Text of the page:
Pasterze Kotów’s (Shepherds of Cats) improv music creeps up on you and steals your attention but not in a ghoulish sense. The ensemble start their set without introducing themselves or their tracks, and only a good few minutes into their playing does it dawn on you that what you thought was a process of tuning and testing the instruments is in fact a performance already underway.
The evening’s set is best approached with an open mind, so coming completely blind to it – shunning all the social media temptations – has its perks. A sneak view on YouTube or a snatched listen on SoundCloud would ruin the mystery of the evening and a Facebook entry or tweet couldn’t remotely convey the surrealism of the sound or the otherworldliness of Panelak their guest act. Yet the evening’s performance wouldn’t be happening at all without the agency of the internet.
The ensemble’s Anglo-Polish identity and relationship has in its 18-month existence been nurtured online. Drummer Alexander Olszweski and Jan Fanfare, the clavinet-player and key conceptualist of the act, are both Polish and based in Poland. The cellist Adam Webster is English and lives in Poland too. Along with this Poland-based trio are Darek Blaszczak the improv percussionist and Vj Pietrushka the video artist – essential for the live performances – both Polish but based in the UK. Add to the mix their collaborator Pascal Ansell – aka Panelak – who’s English and has never been to Poland and we see the role of the Internet epitomised. Panelak happened on Shepherds of Cats online; he initiated contact, fostered a working relationship and produced a CD with them – all via the internet.
The sounds and performance of the ensemble are multidimensional and your experience is meant to be as visual as it’s auditory, which explains the presence of Pietrushka, the video artist. Pietrushka, in the organic setting of the evening, is best tagged an improv video DJ. His bag of tricks is megabytes and megabytes of randomly shot movies, snatches of old Polish films and footage harvested from the internet. His process is spontaneously to select video frames as he feels directed by the music, and project them onto the stage’s backdrop. Blaszczak’s choice of percussion instruments adds an extra dimension of imagery: this percussionist has quite simply decided that kitchen utensils are as good for making music as they are for cooking, and with an assortment of brass bowls, pistons and the curious addition of tin foil you’re left marvelling at the subtle sounds he’s cooking up.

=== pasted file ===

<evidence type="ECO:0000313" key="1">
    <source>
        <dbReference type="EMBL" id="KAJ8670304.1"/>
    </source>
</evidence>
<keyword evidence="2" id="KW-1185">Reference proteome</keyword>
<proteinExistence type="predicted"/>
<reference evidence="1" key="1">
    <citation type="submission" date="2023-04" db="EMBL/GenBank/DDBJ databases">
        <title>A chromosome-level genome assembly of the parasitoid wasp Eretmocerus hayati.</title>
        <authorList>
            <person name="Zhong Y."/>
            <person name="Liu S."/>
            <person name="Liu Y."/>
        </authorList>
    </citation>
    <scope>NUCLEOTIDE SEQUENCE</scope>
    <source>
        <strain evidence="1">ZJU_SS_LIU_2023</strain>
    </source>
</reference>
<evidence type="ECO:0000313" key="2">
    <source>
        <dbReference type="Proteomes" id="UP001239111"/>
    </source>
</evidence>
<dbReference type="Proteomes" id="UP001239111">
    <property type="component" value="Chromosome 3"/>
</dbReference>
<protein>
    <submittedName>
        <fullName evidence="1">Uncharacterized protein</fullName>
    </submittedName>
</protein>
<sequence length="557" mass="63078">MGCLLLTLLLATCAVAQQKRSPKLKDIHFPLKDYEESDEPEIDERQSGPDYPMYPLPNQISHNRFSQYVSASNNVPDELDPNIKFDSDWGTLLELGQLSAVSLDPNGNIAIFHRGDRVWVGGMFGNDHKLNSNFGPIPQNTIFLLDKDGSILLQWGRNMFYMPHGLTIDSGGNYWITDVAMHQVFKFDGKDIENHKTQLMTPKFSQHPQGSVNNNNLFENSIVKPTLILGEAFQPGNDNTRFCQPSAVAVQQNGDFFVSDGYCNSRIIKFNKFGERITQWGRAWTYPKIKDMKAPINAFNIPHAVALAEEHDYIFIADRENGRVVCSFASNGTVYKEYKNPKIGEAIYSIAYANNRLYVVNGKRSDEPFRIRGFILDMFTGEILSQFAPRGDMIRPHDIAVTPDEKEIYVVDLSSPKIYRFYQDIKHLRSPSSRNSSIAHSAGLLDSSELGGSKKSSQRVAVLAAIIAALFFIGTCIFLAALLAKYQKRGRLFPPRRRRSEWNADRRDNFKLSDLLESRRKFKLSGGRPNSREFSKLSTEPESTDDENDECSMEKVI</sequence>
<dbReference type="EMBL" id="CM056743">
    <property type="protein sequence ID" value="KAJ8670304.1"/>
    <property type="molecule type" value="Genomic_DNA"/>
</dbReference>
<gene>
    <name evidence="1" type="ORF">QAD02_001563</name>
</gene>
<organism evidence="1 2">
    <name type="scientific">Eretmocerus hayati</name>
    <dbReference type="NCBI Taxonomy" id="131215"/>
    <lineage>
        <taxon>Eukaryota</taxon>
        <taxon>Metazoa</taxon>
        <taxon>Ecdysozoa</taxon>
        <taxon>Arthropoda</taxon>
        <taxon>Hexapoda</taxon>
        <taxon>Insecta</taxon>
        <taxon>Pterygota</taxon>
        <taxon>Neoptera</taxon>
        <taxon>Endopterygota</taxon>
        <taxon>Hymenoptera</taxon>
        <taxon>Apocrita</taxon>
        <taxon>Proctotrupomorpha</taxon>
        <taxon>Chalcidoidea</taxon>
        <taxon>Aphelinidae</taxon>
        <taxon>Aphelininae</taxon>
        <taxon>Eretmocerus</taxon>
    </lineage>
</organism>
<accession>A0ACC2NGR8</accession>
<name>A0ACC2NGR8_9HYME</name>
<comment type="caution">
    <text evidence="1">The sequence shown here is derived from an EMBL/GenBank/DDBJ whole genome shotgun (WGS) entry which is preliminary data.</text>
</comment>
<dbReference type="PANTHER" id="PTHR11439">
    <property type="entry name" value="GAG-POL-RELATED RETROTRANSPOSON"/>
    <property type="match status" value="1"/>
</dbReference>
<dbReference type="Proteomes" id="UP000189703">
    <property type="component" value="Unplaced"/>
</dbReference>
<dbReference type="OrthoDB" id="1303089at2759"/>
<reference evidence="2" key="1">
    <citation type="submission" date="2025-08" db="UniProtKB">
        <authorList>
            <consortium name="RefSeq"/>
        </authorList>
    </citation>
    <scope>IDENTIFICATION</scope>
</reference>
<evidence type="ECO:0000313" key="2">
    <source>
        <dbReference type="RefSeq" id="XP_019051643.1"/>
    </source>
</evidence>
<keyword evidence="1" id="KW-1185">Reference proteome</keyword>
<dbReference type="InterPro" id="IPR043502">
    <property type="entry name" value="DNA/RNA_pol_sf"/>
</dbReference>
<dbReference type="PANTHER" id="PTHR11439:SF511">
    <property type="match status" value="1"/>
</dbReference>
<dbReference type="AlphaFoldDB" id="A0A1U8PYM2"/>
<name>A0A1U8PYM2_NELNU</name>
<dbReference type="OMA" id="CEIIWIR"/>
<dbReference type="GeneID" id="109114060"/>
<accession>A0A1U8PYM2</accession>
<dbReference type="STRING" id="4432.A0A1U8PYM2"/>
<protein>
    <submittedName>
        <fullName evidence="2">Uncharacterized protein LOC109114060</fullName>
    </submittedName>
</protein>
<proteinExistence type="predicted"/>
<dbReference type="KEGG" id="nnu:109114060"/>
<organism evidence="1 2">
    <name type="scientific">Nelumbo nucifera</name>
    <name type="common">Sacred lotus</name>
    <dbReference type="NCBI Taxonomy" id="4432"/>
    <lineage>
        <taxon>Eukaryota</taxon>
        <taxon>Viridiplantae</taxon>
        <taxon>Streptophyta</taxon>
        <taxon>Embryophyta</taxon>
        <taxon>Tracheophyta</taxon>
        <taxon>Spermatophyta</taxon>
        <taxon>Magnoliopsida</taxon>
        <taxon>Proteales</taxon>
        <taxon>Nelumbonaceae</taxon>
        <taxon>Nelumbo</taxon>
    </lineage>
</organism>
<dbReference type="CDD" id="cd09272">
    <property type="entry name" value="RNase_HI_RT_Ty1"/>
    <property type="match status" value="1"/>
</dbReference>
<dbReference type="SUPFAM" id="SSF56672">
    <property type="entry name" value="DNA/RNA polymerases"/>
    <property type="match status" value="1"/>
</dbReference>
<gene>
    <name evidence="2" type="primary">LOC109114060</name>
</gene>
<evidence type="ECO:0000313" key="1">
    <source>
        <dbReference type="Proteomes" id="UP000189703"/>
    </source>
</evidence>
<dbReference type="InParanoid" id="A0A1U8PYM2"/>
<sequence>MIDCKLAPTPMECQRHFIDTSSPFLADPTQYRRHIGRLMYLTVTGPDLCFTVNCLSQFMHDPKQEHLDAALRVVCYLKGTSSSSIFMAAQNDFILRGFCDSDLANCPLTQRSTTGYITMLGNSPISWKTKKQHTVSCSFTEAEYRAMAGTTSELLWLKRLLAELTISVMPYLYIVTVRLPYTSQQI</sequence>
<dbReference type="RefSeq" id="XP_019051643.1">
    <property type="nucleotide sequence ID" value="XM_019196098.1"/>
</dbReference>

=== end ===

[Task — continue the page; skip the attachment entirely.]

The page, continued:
On the basis of Blaszczak and Pietrushka’s intriguing visuals the audience is enticed into picturing sound. Each instrumentalist presents abstracted beats and notes for us to inspect and ponder. While the process might seem taxing in description, in reality the pure quality and beauty of individual notes and sounds is relaxing and mesmerising.
The solo contribution of Panelak took the abstraction and visual quality of the evening to a higher pitch. Continuing in the improv spirit he recited poetry made up of weirdly juxtaposed, randomly selected text found online. A combination of cross-dressing, acrobatics, screeched speeches and threatened nudity intrigued and entertained. All these manic antics were toned down, while still adding spice, for his collaborative performance with Shepherds of Cats, which closed the evening’s set.
If this ensemble is any sort of gauge then “improv music” is a challenge to its audience is to search out the beauty lurking within it, and its creation a labour of love. This feeling is driven home by the facts – Olszweski works in advertising and marketing, Webster has a Masters in Music but teaches English as a foreign language, Blaszczak is an NHS analyst, Pietrushka is a nurse and Ansell is training to be a Yoga teacher. Fanfare – who runs a recording studio – is the only member who earns a living from music. The beauty of this ensemble is that there’s method to their musical psychosis but their output doesn’t come cut and dried – every performance, onstage and off, is intended as a unique experience for both artists and audience.
Shepherds of Cats’ set at the Café Oto Project Space, on July 9, was a culmination of their five-gig tour around the UK. On their way back to Poland they plan to give a stop off performance in Bonn, Germany.
Shepherds of Cats at the Café Oto Project Space was an event supported by the Polish Cultural Institute London.